The Virus – Genesis 4

Have you ever watched those movies that has as its plot a deadly virus that sweeps across the globe and turns people into some sort of zombie that attacks those who have not be yet infected by the virus? It is a little-known fact that the government of the United States as a contingency plan for such a scenario. The truth is that there is a deadly virus that has swept across the globe at a rapid pace. This virus has infected all living things. Symptoms of this virus include: hate, envy, strife, murder, lying, dishonesty, immorality, war, cheating, deceitfulness, among many other symptoms. There is only one cure for this virus and that is pure uninfected blood. The problem is that there is no one born from the seed of man that carries this perfect blood.

Genesis 4 gives us an historical look at the spread of sin. It is clearly shown in this chapter that sin is in the seed of man. However, there is hope found in one particular seed. A cure for this deadly virus is certainly possible.

Verse 1-2: After being kicked out of the Garden of Eden, Adam and Eve has sexual relations and Eve gives birth to two boys. These are not the only children that Adam and Eve have, they probably had many children, however, these are two boys that sets the stage for the continual battle between good and evil for many years to come. The first-born son is named Cain and he becomes a tiller of the ground. The other son is named Abel and he becomes a keeper of sheep.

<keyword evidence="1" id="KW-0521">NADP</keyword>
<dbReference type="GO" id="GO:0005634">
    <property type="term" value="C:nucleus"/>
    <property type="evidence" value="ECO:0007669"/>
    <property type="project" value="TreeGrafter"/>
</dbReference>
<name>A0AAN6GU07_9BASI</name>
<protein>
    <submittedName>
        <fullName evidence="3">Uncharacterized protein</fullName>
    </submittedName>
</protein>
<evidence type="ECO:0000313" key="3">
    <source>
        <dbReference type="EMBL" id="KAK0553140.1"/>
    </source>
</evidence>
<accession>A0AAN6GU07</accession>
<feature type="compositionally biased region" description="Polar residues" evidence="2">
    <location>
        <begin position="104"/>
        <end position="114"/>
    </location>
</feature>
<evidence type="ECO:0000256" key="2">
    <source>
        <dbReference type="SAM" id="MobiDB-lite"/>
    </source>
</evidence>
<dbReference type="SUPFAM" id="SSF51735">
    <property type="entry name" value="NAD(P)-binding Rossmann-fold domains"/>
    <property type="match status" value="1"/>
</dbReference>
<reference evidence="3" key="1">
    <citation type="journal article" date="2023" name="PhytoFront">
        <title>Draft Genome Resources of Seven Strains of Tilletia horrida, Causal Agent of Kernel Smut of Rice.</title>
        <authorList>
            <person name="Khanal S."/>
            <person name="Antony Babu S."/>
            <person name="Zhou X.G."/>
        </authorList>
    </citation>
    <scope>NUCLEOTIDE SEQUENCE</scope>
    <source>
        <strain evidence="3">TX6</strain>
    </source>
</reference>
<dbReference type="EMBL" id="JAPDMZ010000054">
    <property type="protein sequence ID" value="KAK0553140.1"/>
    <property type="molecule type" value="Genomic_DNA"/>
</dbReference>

Verse 3-5: The process of time that occurs here is unknown. Cain and Abel are now grown men and many years have passed. Cain and Abel both bring an offering to the Lord. It is obvious at this point that Cain and Abel were taught to worship God. They are seen participating in the practice of making sacrifices to the Lord. The nature of their sacrifices reveals the nature of the hearts. Abel brought the best of his flock, while Cain brought some of the fruit of his crops. It is unclear why God favored Cain’s offering over Abel’s offering, however, it obviously had something to do with the motive and purity of the heart. Abel had pure motives and a clean heart when he came to worship, whereas, Cain’s heart was not clean and his motives were impure. I wonder how many of us come to worship the Lord in a way that is acceptable to the Lord. Think about it. Is God please with our worship? Does He honor our sacrifices of praise? When we come before the Lord, do we do so out of obligation, or out of genuine love for Him? The motive of our hearts will be seen in the expression of our worship and in our faithfulness to worship.